Majority of Americans wish Obama was president rather than Trump

Emily Shugerman
Barack Obama congratulates US President Donald Trump after he took the oath of office: Chip Somodevilla/Getty Images
Barack Obama congratulates US President Donald Trump after he took the oath of office: Chip Somodevilla/Getty Images

The majority of Americans really wish they could have Barack Obama back in office, new political polling shows.

A recent report from Public Policy Polling, a left-leaning political research group, shows 52 per cent of American voters wish Mr Obama was still president. Only 41 per cent would prefer the current president, Donald Trump.

The reasons for this are varied: Most voters think Mr Trump is dishonest, and has failed in his promise to “make America great again”. They also disapprove of him calling North Korean leader Kim Jong-un “Little Rocket Man”.

But what has most voters yearning for Mr Obama, it seems, is the previous President's stance on health care. Only 23 per cent of Americans support the latest attempt to repeal Mr Obama’s signature healthcare legislation, the Affordable Care Act (ACA). More than fifty per cent disapprove of the attempts.

In fact, only 32 per cent of Americans want to repeal the ACA at all, despite Republicans’ years of promises to do exactly that. More than 60 per cent of Americans want to keep the ACA in place and make changes where necessary.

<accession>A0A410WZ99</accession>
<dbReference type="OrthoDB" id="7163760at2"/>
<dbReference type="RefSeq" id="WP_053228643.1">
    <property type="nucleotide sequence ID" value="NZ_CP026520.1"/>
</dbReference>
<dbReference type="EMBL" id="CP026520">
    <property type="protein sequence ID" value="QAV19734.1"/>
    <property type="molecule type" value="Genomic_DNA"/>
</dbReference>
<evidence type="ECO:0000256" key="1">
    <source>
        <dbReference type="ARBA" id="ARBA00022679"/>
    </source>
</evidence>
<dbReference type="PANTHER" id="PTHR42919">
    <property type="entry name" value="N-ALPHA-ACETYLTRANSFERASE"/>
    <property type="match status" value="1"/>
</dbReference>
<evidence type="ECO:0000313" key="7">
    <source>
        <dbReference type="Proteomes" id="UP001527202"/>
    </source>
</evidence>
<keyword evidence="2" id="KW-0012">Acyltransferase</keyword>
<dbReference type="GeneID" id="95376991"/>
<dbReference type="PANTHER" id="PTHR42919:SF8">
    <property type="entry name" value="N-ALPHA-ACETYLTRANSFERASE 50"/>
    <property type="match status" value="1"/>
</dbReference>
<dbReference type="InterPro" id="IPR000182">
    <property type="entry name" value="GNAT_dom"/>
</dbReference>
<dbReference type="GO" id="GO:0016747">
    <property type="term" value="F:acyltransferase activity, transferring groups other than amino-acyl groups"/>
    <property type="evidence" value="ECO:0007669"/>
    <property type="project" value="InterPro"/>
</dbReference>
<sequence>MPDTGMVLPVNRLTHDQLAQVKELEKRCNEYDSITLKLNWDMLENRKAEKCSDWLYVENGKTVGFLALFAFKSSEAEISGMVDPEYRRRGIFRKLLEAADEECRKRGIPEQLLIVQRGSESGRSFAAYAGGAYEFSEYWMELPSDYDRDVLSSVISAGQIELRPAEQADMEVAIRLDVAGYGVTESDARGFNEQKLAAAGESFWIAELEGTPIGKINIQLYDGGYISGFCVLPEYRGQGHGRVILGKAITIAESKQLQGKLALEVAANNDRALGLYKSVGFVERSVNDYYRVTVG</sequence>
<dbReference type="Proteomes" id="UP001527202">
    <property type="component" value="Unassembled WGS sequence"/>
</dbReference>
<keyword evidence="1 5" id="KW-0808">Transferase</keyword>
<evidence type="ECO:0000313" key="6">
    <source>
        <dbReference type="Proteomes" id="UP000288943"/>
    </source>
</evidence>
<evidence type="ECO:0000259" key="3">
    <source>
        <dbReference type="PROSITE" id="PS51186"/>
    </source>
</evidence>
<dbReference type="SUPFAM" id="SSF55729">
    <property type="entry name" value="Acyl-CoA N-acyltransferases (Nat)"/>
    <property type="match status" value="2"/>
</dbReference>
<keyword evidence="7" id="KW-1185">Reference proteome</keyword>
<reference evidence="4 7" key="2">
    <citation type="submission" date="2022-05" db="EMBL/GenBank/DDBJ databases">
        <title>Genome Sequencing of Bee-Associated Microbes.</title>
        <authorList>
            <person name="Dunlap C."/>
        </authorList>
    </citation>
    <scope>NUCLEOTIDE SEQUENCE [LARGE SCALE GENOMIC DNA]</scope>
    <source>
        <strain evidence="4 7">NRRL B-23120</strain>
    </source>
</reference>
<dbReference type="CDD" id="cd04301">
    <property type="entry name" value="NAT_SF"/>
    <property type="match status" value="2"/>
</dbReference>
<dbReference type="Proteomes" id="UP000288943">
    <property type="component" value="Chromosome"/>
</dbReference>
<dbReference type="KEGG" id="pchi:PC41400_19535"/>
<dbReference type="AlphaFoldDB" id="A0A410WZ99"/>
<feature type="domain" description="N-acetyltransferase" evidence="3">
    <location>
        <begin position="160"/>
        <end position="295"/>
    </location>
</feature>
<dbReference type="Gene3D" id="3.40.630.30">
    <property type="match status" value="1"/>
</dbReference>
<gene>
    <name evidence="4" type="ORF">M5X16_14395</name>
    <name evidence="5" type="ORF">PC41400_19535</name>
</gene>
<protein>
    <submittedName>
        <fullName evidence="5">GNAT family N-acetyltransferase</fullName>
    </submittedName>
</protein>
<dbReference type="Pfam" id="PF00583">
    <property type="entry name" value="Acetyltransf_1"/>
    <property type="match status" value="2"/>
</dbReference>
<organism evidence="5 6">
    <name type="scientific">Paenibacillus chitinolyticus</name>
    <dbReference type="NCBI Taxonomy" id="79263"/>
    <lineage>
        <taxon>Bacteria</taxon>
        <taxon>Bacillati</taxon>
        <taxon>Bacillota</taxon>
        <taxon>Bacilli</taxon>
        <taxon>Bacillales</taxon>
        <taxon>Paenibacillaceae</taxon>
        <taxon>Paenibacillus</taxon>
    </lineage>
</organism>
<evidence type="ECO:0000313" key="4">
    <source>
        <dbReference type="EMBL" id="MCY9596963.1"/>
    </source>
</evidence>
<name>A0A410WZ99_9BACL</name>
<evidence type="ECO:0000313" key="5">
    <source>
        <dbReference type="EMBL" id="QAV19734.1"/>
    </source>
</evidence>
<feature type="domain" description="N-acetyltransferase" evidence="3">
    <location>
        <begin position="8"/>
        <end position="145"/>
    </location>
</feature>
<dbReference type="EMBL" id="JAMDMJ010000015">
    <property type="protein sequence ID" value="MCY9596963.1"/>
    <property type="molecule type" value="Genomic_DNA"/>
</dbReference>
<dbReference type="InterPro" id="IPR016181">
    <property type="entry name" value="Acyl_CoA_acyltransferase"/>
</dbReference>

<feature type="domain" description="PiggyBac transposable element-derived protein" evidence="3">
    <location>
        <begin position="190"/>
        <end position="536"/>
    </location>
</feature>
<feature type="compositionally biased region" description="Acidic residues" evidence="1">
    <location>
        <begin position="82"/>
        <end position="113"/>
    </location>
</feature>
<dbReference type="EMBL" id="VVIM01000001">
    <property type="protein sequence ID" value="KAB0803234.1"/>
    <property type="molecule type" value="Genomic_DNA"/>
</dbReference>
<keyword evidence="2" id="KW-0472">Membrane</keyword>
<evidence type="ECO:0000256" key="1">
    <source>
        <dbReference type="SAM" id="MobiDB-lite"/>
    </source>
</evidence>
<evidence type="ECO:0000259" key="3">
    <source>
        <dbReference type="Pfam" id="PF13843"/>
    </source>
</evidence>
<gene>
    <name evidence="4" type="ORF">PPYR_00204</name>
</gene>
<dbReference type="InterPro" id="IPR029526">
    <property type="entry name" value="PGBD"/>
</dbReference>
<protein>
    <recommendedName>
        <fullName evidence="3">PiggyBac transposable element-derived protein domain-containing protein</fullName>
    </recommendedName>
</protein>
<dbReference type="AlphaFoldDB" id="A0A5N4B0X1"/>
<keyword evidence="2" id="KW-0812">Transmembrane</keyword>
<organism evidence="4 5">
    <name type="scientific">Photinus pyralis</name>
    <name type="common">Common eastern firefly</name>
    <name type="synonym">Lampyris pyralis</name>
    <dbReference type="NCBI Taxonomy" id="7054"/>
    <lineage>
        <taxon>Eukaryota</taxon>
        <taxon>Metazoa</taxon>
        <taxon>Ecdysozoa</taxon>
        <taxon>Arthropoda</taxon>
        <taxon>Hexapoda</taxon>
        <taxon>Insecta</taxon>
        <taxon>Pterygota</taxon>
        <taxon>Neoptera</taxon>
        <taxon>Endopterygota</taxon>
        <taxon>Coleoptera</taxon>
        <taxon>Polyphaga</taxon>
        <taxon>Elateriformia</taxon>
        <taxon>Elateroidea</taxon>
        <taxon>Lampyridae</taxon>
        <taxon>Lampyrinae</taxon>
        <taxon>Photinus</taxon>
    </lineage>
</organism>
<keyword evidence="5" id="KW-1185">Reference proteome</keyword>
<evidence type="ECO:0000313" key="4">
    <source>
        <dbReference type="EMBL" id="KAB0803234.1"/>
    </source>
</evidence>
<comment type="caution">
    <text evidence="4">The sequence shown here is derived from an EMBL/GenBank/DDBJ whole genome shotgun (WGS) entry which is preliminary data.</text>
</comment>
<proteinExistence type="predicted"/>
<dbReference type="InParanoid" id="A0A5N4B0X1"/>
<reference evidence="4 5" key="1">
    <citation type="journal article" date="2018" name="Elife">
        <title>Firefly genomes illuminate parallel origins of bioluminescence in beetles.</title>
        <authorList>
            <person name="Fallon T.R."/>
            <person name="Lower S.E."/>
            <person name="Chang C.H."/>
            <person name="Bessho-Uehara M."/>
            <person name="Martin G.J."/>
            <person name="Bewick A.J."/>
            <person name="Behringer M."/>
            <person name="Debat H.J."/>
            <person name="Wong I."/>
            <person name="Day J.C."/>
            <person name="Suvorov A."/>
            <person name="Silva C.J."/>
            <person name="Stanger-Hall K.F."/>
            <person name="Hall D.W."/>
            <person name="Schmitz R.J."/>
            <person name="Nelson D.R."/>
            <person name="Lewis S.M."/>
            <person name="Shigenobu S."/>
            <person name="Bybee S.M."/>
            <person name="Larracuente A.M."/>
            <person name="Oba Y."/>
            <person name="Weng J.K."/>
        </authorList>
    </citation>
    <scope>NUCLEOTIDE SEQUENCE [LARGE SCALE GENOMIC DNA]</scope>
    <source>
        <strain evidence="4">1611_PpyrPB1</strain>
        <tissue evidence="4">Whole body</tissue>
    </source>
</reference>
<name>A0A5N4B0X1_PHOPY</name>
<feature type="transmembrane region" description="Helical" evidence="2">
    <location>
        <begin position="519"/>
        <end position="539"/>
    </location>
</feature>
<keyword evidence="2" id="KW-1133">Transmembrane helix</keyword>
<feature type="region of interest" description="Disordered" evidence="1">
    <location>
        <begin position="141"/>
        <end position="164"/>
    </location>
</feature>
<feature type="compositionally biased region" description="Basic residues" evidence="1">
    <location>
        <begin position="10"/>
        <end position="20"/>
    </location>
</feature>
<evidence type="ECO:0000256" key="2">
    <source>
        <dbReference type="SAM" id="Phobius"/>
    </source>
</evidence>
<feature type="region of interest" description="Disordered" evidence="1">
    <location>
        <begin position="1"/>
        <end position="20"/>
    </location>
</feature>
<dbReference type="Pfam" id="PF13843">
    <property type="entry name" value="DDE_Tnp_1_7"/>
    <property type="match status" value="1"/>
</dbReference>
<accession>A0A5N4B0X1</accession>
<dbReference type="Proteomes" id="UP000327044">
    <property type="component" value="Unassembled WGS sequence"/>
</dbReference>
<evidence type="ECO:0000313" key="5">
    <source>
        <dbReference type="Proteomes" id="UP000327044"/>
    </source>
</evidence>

Republicans in the House and Senate have tried repeatedly to repeal the law in the last eight months. The attempts – most of which would have resulted in millions of people losing health insurance – sparked protests across the country. Voters are now more likely to vote for an incumbent who supports the ACA than one who voted to repeal it, according to the polling.

In fact, other polls have shown that most Americans support Medicare for All – a Bernie Sanders-backed policy that would extend health care coverage even farther than the ACA. A Quinnipiac poll from August showed 51 per cent of voters support expanding Medicare, while a June poll from the Kaiser Family Foundation showed 57 per cent support it.

Still, Mr Trump has said Republicans’ latest attempt to repeal the ACA failed only because a Republican senator was in the hospital. (He was not.)

“I feel we have the votes,” Mr Trump said on Wednesday. “I'm almost certain we have the votes."